I was just as nervous when I walked up to my teacher to tell her what I had done. While I don’t remember the exact words she said, I remember being put at ease and having my feelings validated. When I think back on this moment I remember feeling compelled to share my statement with the community and being encouraged by my proud teacher to do so. At the next school assembly, I asked my community if my quote was racist.

As my question departed my lips, I remember hands going up and thoughts being shared. I remember not caring about what they said. I realized in that moment I had exposed an important truth, black teachers matter. Representation matters. I didn’t care if my classmates thought I was racist, I knew I wasn’t, I just liked my teacher and thought there should be more like her. The assembly was over and the memory fades off.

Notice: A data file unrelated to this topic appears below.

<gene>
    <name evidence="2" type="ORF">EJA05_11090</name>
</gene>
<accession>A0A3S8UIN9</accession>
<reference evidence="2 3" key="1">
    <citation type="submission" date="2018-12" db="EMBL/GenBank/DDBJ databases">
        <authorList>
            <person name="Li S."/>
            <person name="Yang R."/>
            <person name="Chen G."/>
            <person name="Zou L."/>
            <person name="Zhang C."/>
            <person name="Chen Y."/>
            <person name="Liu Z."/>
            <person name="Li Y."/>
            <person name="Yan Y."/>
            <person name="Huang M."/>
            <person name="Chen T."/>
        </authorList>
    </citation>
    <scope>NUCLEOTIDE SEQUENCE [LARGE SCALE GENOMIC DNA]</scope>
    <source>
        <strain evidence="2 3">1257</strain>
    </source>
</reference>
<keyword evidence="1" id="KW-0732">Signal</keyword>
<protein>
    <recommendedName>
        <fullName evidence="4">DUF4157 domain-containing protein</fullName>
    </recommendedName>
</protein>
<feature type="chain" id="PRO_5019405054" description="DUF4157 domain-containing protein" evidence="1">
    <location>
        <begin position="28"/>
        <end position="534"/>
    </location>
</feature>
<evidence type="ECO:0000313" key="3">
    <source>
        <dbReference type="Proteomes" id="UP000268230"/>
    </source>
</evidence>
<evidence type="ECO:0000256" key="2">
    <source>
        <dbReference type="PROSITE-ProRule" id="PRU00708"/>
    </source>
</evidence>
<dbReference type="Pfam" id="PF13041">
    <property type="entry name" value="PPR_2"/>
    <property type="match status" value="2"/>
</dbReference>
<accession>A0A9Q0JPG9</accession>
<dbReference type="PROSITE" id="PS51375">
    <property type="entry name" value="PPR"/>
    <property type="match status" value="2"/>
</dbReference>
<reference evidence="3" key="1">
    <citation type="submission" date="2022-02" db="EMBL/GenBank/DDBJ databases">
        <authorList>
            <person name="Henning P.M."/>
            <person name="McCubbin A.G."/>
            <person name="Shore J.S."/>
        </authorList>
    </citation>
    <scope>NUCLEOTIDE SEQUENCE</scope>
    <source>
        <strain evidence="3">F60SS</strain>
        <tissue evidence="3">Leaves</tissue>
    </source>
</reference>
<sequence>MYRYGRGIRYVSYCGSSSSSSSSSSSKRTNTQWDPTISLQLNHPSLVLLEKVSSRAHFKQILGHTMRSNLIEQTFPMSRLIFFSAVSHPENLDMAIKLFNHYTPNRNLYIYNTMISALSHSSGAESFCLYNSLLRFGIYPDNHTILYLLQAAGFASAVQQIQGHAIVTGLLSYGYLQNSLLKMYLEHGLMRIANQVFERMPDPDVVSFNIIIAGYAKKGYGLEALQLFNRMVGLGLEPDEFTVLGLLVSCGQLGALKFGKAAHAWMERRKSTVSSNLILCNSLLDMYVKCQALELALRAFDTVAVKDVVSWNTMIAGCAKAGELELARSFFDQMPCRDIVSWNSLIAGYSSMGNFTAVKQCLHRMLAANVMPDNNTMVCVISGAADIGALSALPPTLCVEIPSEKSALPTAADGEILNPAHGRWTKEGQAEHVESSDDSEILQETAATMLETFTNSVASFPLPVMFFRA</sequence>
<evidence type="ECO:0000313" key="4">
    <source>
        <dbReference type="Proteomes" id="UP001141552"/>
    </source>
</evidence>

The mayor didn’t listen to me and the number of black teachers at my school didn’t increase. I continued to compare myself to my peers, trying to understand my own blackness.  It wasn’t until college, where I had had enough experience with Black friends who shared my culture and interests, that I was able to feel comfortable with my Black identity.